Inquiring minds: Conserving a Collection

 

The QAGOMA Foundation assists with Gallery conservation activities such as supporting complex treatments, technical art history studies, innovative research and analysis that frequently leads to publication and contributes to a wider body of industry knowledge, and enabled a research project with the Heritage Conservation Centre, Singapore.

We delve into recent investigations into the materials and methods of two mid-century Australian contemporaries — Charles Blackman and Sidney Nolan — as well as colonial Queensland artist JH Grainger.

RELATED: ART CONSERVATION projects

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Charles Blackman

Gallery conservators were able to determine that Charles Blackman used unconventional mediums, such as house paints, to create his works.1 He was also blending his own paint formulations2 to create compositions that are a melange of matt and gloss paints, applied in multiple layers, which he then made additionally complex through impasto and sgraffito techniques.3

Charles Blackman, Australia b.1928 / Barbara c.1960 / Oil on composition board / 20.5 x 23.8cm / Bequest of Maryke Degeus through the Queensland Art Gallery Foundation 2011 / Collection: Queensland Art Gallery | Gallery of Modern Art / © Charles Raymond Blackman/Copyright Agency
A corresponding X-ray of Charles Blackman’s Barbara c.1960 which shows a completely different composition of a figure seated at a table (inverted) beneath the surface paint layers

Sidney Nolan

Sidney Nolan, Australia 1917-1992 / (Anita Rafferty at Indian Head, Fraser Island) 1947 / Gift of Anita Rafferty, 2016 / Collection: QAGOMA Research Library

The ‘Nolan in Queensland’ conservation project involved the investigation of three works in the Collection, and saw conservators turn sleuth in an effort to piece together the compelling story of Sidney Nolan’s time on Fraser Island. Through considered detective work, painting conservator Anne Carter was able to locate and interview 80-year-old Anita Rafferty (pictured in Anita Rafferty at Indian Head, Fraser Island 1947), the daughter of Norm Crombie, a forestry overseer on Fraser Island who hosted Nolan’s visit in 1947. Anita was just ten at the time, but remembers posing for Nolan in photographs he took on the beach at Indian Head.4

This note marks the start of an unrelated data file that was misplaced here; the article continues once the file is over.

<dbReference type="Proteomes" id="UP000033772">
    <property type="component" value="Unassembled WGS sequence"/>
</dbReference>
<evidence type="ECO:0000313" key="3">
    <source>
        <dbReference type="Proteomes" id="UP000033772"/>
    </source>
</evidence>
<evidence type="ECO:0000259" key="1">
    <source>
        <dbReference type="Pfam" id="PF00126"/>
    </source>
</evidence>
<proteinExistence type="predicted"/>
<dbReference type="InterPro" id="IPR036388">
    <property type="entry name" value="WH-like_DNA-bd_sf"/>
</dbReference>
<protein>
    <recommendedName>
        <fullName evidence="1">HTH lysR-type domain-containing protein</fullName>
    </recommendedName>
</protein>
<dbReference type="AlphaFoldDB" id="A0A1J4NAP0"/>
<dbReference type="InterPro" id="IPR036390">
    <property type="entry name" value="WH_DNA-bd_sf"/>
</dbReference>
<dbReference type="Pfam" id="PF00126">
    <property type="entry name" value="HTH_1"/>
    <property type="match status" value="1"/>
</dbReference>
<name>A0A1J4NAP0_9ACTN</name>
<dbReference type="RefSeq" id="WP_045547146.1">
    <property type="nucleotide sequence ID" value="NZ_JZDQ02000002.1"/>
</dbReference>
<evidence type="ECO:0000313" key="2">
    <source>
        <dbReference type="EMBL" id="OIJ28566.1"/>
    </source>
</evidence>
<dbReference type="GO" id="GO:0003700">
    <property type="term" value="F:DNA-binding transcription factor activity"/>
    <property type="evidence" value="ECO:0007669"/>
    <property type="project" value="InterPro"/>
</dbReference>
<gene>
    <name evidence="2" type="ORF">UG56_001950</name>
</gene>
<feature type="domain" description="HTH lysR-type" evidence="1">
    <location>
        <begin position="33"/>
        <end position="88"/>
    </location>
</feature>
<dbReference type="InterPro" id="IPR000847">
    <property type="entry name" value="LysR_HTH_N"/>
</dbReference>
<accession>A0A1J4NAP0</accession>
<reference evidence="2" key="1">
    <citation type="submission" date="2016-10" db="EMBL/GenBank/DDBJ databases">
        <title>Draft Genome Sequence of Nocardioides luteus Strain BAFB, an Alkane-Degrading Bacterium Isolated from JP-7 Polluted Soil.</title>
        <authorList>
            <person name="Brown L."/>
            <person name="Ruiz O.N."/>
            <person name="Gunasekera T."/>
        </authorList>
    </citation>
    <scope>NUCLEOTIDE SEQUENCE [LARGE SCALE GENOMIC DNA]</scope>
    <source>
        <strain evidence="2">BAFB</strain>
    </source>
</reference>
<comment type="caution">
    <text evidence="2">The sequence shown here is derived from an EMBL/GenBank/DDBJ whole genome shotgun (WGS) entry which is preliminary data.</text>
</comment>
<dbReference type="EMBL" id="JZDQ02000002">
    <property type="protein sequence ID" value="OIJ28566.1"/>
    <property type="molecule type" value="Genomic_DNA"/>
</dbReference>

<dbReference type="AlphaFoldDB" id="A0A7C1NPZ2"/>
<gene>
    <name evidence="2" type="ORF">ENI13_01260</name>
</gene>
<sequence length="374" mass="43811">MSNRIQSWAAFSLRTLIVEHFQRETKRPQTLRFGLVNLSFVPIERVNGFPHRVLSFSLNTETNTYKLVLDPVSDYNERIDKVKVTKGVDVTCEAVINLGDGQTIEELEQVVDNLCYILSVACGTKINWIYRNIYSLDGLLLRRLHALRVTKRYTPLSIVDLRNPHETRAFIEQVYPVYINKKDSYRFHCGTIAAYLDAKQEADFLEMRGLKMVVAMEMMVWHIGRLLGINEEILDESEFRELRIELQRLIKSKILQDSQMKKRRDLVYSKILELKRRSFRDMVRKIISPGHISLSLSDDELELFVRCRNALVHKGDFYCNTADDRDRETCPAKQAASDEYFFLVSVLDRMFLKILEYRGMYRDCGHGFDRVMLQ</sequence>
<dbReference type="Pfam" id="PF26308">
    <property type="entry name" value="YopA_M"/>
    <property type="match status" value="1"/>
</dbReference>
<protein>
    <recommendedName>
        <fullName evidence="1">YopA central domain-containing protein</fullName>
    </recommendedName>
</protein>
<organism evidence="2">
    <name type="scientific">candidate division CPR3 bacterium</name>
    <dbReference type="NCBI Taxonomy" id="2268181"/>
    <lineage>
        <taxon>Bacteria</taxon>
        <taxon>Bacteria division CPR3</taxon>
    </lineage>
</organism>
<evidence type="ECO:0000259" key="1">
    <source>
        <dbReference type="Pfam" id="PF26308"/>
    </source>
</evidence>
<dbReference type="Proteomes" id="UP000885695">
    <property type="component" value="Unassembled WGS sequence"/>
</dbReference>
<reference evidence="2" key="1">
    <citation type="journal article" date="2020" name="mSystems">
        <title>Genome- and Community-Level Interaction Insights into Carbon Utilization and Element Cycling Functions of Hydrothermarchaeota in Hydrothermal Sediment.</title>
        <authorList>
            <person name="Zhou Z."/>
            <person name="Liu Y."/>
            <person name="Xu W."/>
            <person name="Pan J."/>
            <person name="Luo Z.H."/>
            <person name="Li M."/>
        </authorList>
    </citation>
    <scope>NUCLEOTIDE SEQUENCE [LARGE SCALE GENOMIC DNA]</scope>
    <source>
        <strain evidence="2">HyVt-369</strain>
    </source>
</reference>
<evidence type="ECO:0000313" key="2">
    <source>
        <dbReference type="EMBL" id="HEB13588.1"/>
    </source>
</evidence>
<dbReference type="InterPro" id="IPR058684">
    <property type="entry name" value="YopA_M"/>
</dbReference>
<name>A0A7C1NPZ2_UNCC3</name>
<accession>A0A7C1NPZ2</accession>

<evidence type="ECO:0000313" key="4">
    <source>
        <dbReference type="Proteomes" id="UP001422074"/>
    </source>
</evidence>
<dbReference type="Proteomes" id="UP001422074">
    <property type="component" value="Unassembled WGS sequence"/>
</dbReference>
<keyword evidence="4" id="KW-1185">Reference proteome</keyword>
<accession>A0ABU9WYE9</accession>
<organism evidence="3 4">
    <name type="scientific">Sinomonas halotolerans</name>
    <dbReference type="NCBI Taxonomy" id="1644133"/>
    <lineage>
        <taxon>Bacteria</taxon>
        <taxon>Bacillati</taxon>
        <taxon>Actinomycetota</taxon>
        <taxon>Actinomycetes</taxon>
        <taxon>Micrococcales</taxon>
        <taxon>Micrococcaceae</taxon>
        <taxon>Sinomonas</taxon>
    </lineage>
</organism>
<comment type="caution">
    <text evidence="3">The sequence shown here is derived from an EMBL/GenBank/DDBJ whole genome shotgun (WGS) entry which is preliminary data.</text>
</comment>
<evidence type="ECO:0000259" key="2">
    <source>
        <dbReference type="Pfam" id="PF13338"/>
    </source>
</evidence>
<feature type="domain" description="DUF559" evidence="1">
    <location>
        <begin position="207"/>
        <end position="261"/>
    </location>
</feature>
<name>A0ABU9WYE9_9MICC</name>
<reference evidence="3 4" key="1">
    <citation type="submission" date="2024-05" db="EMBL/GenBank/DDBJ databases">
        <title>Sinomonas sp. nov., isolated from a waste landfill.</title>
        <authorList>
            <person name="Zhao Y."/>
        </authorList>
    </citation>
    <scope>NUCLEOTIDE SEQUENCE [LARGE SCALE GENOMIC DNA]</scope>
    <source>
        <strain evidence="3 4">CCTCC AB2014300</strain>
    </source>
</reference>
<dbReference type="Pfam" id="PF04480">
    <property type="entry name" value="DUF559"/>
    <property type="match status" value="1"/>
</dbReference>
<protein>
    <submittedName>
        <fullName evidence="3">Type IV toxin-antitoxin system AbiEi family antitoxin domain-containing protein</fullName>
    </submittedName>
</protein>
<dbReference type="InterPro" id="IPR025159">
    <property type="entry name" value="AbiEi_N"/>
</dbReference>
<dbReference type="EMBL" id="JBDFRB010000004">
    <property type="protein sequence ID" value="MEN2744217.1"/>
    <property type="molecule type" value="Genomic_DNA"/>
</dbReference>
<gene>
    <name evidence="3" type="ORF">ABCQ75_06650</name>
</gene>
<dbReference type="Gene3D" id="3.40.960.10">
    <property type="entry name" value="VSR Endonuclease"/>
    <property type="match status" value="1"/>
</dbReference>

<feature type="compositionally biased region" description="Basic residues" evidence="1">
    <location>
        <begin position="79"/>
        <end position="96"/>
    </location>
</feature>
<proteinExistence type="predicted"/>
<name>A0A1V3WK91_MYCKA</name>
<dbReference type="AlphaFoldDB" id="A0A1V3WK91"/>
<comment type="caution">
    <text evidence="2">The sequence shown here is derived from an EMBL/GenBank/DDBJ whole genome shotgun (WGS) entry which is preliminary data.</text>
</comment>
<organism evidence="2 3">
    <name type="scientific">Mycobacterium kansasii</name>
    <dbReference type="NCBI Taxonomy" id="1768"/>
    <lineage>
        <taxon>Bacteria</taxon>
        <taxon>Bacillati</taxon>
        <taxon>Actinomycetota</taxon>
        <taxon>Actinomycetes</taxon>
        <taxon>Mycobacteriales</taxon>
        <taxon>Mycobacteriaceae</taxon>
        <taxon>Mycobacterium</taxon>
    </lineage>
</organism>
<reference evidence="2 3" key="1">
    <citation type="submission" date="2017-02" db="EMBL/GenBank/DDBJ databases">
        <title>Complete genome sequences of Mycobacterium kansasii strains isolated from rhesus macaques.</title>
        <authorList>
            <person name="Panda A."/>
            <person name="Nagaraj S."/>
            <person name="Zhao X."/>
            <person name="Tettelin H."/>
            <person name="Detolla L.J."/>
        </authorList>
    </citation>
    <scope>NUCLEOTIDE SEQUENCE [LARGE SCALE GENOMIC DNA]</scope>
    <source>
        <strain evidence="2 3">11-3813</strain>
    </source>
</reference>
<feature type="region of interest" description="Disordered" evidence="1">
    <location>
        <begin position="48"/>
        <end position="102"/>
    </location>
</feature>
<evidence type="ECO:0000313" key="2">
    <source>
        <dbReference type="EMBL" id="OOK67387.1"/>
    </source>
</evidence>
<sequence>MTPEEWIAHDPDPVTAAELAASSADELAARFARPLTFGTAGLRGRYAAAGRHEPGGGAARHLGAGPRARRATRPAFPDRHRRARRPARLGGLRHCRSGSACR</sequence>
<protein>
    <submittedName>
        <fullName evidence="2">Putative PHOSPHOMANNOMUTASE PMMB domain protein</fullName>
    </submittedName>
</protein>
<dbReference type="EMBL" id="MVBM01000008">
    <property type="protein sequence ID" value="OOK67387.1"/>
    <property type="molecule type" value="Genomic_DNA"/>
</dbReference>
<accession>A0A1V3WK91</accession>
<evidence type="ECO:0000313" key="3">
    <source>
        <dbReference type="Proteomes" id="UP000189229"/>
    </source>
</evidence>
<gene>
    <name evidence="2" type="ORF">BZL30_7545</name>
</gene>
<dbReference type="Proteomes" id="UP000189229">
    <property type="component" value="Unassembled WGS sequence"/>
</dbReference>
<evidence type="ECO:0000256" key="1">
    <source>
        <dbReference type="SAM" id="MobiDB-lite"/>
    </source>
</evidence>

Sidney Nolan, Australia 1917-1992 / Platypus Bay, Fraser Island 1947
Sidney Nolan, Australia 1917-1992 / Platypus Bay, Fraser Island 1947 / Enamel on board / Purchased 2013. Queensland Art Gallery | Gallery of Modern Art Foundation / Collection: Queensland Art Gallery | Gallery of Modern Art / © The Bridgeman Art Library
Sidney Nolan, Australia/England 1917-1992 / Mrs Fraser 1966
Sidney Nolan, Australia/England 1917-1992 / Mrs Fraser 1966 / Water-based fabric dye on paper / Purchased 2003. The Queensland Government’s special Centenary Fund / Collection: Queensland Art Gallery | Gallery of Modern Art / © The Bridgeman Art Library

Anne Carter’s investigation and analysis of two of Nolan’s works in the Collection — Platypus Bay, Fraser Island and Mrs Fraser, both 1947 — reveal the use of masonite supports sourced from demolished buildings on Fraser Island.5 A forensic examination of Mrs Fraser revealed at least six alterations to the work, and the inclusion of a painted oval spandrel reducing the composition, followed later by the cutting down of the masonite support.6

JH Grainger